Vitamin C, also known as ascorbic acid, has been shown equally bioavailable (absorbable) from fruits and veggies as from synthetic sources (Carr & Visser, 2013). It is important to note that the only form we can readily absorb is L-ascorbic acid, which is molecularly identical in fruit as it is in supplements. At doses over 200 mg, your body is able to absorb less of the vitamin C, so several smaller doses is preferable to taking a lot at once, and it is safe to consume up to 2000 mg in a day. Vitamin C is an important co-factor in many cellular processes, and is important to immune function. A lack of vitamin C leads to “scurvy” which was a common disease among old-world sailors.
Vitamin E is not as bioavailable in synthetic form as from natural sources. It is important for immune function as well as DNA expression, and can be found in many foods such as seeds and nuts. Dorea Reeser at Scientific American sums up the comparison of synthetic and natural sources well, writing;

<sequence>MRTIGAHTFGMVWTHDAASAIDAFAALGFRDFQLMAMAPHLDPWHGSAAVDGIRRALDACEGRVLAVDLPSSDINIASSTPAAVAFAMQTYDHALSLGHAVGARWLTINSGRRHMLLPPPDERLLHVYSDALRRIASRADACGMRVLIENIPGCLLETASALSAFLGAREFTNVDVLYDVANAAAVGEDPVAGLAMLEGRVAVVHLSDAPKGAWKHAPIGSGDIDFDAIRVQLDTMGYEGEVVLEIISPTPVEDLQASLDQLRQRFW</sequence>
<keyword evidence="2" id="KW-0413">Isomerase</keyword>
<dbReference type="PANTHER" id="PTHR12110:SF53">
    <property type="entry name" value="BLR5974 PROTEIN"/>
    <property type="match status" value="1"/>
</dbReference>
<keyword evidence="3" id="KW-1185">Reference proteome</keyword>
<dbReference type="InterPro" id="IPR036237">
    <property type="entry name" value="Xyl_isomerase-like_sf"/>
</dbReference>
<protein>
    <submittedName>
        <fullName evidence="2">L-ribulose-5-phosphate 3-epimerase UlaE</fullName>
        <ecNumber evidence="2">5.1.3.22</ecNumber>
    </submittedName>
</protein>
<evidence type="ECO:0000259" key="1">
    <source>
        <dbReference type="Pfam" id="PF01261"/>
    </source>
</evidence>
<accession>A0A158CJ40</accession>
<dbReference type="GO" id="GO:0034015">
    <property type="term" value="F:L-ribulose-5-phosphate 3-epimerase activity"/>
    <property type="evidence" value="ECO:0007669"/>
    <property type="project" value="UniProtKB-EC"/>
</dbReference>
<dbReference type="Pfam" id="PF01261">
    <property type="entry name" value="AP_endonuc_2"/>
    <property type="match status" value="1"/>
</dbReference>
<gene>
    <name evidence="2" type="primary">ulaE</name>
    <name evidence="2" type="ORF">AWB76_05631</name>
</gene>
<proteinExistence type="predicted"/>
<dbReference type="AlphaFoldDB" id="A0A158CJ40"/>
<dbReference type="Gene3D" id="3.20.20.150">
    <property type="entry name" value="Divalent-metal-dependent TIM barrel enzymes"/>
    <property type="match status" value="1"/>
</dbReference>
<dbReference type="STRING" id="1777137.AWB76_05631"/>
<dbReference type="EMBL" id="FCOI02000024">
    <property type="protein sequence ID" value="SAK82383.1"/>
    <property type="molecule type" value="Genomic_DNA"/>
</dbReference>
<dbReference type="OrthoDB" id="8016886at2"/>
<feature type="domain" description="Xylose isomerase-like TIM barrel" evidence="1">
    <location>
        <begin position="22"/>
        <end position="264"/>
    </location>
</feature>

“naturally derived Vitamin E is called d-α-tocopherol and synthetic Vitamin E is called dl-α -tocopherol. The difference between the two is that the “dl” refers to a mixture of both d- and l-α-tocopherol. There is no evidence that the “l” version is harmful to the human body at all, but it is about 1.4 times less effective than naturally derived Vitamin E”
Vitamin K is actually a few different molecules, and a normal diet and healthy gut flora should be enough to prevent you from ever needing a supplement (which was concluded from the analysis of the livers of dead patients who had been taking antimicrobials or not). It is necessary for blood clotting (which can be interfered with by too much vitamin E), and can be found in avacadoes and brocoli.
Vitamin B6 is important for nerve function and coordination, and like all B vitamins your body is unable to store it (meaning you need to renew your supply frequently). It is recommended to intake only about a milligram a day, so supplements run the risk of quickly overstepping the limits. It is obtained easily from eating bananas, nuts, and whole grains. Many sources that contain vitamin B6 also contain B12.